Japan: Endless Torii Gates

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I love how much Japan preserves their culture and history. Landmarks like the Fushimi Imari Shrine really make you feel like you have traveled back in time. Walking through the thousands of Torii Gates there is something you must put on your bucket list when visiting Japan. This shrine marks one of Kyoto’s oldest and most historical landmarks. Each Gate bears the name of the donor’s name and are traditionally made of wood or stone.

As mentioned in my other Japan Travel Blog Posts, on this trip we were staying at an AirBnB in Osaka near Osaka JR Station. Getting to the Fushimi Inari Shrine was a quick 45 minute train ride hopping on the Tokaido-Sanyo JR line from Osaka to Kyoto Station. From Kyoto Station we transferred to the Nara JR line and got off at Inari Station which exits right in front of the entrance to Fushimi Inari Shrine.

ALSO READ – Things to do in Japan

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Here are a couple of tips that might be useful when you plan your visit to Torri Gates:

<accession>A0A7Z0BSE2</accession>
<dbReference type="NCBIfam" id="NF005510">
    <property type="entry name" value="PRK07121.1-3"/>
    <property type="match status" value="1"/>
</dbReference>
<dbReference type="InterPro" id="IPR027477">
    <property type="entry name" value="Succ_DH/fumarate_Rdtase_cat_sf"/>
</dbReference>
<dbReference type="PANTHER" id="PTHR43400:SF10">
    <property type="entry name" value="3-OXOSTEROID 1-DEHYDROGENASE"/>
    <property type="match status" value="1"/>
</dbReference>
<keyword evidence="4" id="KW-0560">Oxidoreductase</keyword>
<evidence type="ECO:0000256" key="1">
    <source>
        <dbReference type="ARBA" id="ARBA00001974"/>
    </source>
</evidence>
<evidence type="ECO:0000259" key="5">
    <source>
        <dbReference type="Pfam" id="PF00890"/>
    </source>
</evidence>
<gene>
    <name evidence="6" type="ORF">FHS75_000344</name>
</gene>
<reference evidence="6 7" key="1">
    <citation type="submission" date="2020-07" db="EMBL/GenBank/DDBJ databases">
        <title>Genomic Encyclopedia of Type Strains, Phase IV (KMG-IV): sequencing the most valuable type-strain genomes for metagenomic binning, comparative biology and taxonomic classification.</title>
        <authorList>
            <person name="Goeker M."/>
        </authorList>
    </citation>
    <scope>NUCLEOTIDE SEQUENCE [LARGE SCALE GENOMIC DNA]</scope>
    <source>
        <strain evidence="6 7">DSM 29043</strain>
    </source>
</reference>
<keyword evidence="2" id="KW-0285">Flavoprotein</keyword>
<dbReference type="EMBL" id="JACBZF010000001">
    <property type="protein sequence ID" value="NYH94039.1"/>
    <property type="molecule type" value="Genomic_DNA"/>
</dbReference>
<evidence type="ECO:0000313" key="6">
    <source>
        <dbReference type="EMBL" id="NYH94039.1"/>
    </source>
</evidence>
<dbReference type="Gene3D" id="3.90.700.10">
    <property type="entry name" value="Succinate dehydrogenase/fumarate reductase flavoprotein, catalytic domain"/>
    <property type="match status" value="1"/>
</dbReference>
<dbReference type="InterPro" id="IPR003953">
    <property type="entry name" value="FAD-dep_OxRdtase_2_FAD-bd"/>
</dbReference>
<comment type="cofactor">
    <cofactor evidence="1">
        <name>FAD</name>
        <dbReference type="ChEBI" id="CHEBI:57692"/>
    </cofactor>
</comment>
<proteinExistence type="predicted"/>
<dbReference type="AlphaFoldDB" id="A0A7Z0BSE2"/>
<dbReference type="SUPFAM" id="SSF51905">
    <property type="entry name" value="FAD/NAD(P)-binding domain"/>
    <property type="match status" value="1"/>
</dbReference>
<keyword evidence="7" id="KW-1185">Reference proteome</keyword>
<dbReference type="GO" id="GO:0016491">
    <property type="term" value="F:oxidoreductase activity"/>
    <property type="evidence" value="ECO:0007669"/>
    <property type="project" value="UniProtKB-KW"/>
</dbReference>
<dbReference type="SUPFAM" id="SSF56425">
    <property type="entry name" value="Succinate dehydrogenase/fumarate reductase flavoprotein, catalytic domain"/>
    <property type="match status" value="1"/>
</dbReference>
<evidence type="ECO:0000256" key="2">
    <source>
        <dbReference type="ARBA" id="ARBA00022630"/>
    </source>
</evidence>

1. If you want a relatively quiet walk, come bright and early. We arrived for Thursday morning around 7:45AM. There were quite a few photographers at the entrance but generally speaking the further up you go along the hike, the less people there will be around  for photo opportunities.
  2. The walk is a roughly 2-3 hours. The hike loops back around to where you began. We stopped around 1/3 of the way and walked back down.
  3. Bring cash because there are heaps of food vendors when you make your way through the exit. There are also a lot of different souvenir shops to bring back for family & friends. Eden and I purchased a few mini “Torri Gates” to bring home and also ones to write Japanese characters on to hang up at the shrine. They have a sheet of paper with English words and Japanese Characters for you to copy and write. They mostly fall under the category of good fortune.
  4. Bring comfortable shoes. The entire hike consists of some pathways, and lots of ups and down steps. I would also recommend you bring bug spray. You are hiking up and down a mountain afterall.
  5. There are washrooms 1/3 on the way. I’m not sure if there are more further a long the way since we turned around after our bathroom break.

That’s it from me guys! Hope you guys find this post helpful & be sure to leave a comment if you have any questions or tips you want to add as well! If you’re heading to Japan, feel free to also check out my other Travel Japan Posts Here

Written by Grace Yeung
Edited by Eden Yeung

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